FOR RESTAURATEUR DEEDEE NIYOMKUL, LIFE IS A BALANCING ACT
STORY: Carly Cooper
PHOTO: Chucky Kahng
DeeDee Niyomkul is a chef, restaurateur, wife and mother—and a woman who loves to travel, bike and dine at new spots around town. The Collier Hills resident owns Tuk Tuk Thai Food Loft in Brookwood Place and opened upscale modern Thai restaurant Chai Yo in Buckhead in January. Her numerous roles keep her engaged from morning till night.
The daughter of Charlie and Nan Niyomkul, the founders of Nan Thai Fine Dining and (the temporarily closed) Tamarind Seed, DeeDee grew up working in her family’s restaurants. She’s been a hostess, waitress, bartender and manager. But it was the hours spent in the kitchen with her grandmother, originally a street food vendor in Bangkok, that inspired her passion for cooking. She then studied under French Master Chef Xavier Salomon in San Francisco before accepting her first executive chef position at Nan. “I’ve been lucky to be able to work with a lot of great chefs,” she says. “I feel like hard work really pays off.”
What’s your daily routine?
Juggling family and restaurants. I wake up and do breakfast with my son. I go to Chai Yo and set up the kitchen, then run to Tuk Tuk and make sure everyone is doing well. I’m making sure everything’s clean and the lightbulbs are all in. I’m tasting the food in the kitchen and making sure the sauces are right. It’s quality control. I’m back at Chai Yo for dinner service with the guests and staff.
How much of your time is spent managing rather than cooking?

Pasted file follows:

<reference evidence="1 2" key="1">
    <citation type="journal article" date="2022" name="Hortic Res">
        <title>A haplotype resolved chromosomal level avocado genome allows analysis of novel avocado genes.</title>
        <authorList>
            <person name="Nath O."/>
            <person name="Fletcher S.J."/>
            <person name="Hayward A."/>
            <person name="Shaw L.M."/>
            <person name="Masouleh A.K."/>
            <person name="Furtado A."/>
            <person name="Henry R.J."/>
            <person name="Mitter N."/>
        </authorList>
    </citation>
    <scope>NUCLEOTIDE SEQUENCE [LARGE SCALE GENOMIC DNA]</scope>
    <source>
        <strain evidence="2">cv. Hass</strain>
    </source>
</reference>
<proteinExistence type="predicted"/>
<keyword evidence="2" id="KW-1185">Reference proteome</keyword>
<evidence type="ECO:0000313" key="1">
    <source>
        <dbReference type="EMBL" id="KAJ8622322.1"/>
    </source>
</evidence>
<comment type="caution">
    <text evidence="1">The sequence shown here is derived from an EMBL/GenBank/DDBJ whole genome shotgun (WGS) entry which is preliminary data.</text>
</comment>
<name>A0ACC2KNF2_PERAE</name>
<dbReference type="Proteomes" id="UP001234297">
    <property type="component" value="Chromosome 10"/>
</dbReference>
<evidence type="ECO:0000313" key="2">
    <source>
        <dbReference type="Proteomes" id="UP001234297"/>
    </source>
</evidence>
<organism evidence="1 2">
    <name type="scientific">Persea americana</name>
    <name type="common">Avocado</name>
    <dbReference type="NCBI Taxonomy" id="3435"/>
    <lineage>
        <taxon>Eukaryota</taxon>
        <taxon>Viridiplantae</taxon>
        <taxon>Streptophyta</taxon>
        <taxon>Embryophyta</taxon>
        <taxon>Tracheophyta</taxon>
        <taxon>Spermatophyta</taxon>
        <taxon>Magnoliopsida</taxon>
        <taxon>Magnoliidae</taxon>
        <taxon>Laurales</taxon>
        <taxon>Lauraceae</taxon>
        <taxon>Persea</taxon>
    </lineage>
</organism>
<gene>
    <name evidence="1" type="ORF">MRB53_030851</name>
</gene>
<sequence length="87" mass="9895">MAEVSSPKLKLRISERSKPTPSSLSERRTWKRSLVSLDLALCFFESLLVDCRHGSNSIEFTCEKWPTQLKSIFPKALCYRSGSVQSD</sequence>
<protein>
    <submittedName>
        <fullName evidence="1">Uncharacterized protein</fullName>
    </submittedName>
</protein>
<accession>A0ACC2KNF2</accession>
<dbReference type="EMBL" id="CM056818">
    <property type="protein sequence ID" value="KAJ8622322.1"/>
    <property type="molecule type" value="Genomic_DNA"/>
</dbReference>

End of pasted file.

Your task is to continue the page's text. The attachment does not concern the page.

Life as a restaurateur has totally changed for me. At the beginning, I used to go to the markets in the morning and buy all the ingredients myself, then be at the restaurant. Now, at Tuk Tuk, I have a great team who helps me. I train them how to make the sauces and work with them on things like a new dessert menu. Today, I was out shopping for a bowl for a new dessert for Chai Yo. I work on specials for the week and look at which fish and vegetables are in season. I have a kitchen manager who does the ordering.
What has been the biggest challenge in your career so far?
Starting fresh opening a new restaurant— creating a new menu and training the staff, while having a 2-year-old and another restaurant at the same time. Managing time as a mother in the workforce is very difficult, but stands as priority for me. My husband deals with the accounting and insurance, and my mom helps where she can.
Hospitality is not a 9-to-5 job. How do you balance motherhood with restaurant hours?
I have the mornings with my son. I go to the restaurants in the afternoon. I go back home for dinnertime [with my son] and then go back to the restaurant. I cook at home a lot—Italian and Persian, not Thai food. I grew up in New York and had a lot of Italian friends. My son loves to eat. We bring him by the restaurants occasionally.
How do you stay motivated and inspired?
I love what I do. Every restaurant is a passion project for me. Chai Yo is a concept I’ve had in my mind for a long time: fine dining meets modern food and design. It’s turned out better than I visualized.
Foodie Tastemaker Columnist at Simply Buckhead. Contributing Editor at Atlanta Magazine. Restaurant Aficionado and Mother of Two.